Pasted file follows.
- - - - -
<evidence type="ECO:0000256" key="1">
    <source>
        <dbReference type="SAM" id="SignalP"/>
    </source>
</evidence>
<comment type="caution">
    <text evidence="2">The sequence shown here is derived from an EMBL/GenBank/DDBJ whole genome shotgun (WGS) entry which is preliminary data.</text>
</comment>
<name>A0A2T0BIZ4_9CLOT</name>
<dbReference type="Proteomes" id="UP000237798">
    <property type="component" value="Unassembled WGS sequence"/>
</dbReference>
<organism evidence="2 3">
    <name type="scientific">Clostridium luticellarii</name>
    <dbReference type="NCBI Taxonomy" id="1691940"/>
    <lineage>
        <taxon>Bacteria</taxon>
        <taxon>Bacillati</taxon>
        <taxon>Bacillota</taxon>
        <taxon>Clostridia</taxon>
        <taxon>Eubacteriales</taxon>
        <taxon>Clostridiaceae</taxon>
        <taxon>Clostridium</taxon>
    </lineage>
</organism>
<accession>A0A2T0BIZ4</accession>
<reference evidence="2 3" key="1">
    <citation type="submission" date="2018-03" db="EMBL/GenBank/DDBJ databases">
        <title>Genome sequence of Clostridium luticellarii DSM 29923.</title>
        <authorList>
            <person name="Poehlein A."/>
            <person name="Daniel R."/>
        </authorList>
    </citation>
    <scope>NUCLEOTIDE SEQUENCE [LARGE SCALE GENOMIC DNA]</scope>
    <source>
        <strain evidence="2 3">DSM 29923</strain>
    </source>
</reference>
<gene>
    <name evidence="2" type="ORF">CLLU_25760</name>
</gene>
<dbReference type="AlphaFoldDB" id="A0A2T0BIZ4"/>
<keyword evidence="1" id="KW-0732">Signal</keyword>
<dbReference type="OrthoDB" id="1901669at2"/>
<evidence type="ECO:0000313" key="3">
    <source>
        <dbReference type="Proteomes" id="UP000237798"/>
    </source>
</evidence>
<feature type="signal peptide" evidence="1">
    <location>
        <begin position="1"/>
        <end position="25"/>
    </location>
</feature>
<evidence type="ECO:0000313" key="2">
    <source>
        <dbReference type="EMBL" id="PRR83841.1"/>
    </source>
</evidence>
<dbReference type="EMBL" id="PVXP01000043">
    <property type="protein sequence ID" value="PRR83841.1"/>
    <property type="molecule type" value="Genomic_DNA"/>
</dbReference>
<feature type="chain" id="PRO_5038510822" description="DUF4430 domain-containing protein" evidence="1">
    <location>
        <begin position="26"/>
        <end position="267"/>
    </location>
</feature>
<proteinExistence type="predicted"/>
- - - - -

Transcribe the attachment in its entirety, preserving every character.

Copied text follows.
<evidence type="ECO:0000256" key="1">
    <source>
        <dbReference type="SAM" id="SignalP"/>
    </source>
</evidence>
<comment type="caution">
    <text evidence="2">The sequence shown here is derived from an EMBL/GenBank/DDBJ whole genome shotgun (WGS) entry which is preliminary data.</text>
</comment>
<name>A0A2T0BIZ4_9CLOT</name>
<dbReference type="Proteomes" id="UP000237798">
    <property type="component" value="Unassembled WGS sequence"/>
</dbReference>
<organism evidence="2 3">
    <name type="scientific">Clostridium luticellarii</name>
    <dbReference type="NCBI Taxonomy" id="1691940"/>
    <lineage>
        <taxon>Bacteria</taxon>
        <taxon>Bacillati</taxon>
        <taxon>Bacillota</taxon>
        <taxon>Clostridia</taxon>
        <taxon>Eubacteriales</taxon>
        <taxon>Clostridiaceae</taxon>
        <taxon>Clostridium</taxon>
    </lineage>
</organism>
<accession>A0A2T0BIZ4</accession>
<reference evidence="2 3" key="1">
    <citation type="submission" date="2018-03" db="EMBL/GenBank/DDBJ databases">
        <title>Genome sequence of Clostridium luticellarii DSM 29923.</title>
        <authorList>
            <person name="Poehlein A."/>
            <person name="Daniel R."/>
        </authorList>
    </citation>
    <scope>NUCLEOTIDE SEQUENCE [LARGE SCALE GENOMIC DNA]</scope>
    <source>
        <strain evidence="2 3">DSM 29923</strain>
    </source>
</reference>
<gene>
    <name evidence="2" type="ORF">CLLU_25760</name>
</gene>
<dbReference type="AlphaFoldDB" id="A0A2T0BIZ4"/>
<keyword evidence="1" id="KW-0732">Signal</keyword>
<dbReference type="OrthoDB" id="1901669at2"/>
<evidence type="ECO:0000313" key="3">
    <source>
        <dbReference type="Proteomes" id="UP000237798"/>
    </source>
</evidence>
<feature type="signal peptide" evidence="1">
    <location>
        <begin position="1"/>
        <end position="25"/>
    </location>
</feature>
<evidence type="ECO:0000313" key="2">
    <source>
        <dbReference type="EMBL" id="PRR83841.1"/>
    </source>
</evidence>
<dbReference type="EMBL" id="PVXP01000043">
    <property type="protein sequence ID" value="PRR83841.1"/>
    <property type="molecule type" value="Genomic_DNA"/>
</dbReference>
<feature type="chain" id="PRO_5038510822" description="DUF4430 domain-containing protein" evidence="1">
    <location>
        <begin position="26"/>
        <end position="267"/>
    </location>
</feature>
<proteinExistence type="predicted"/>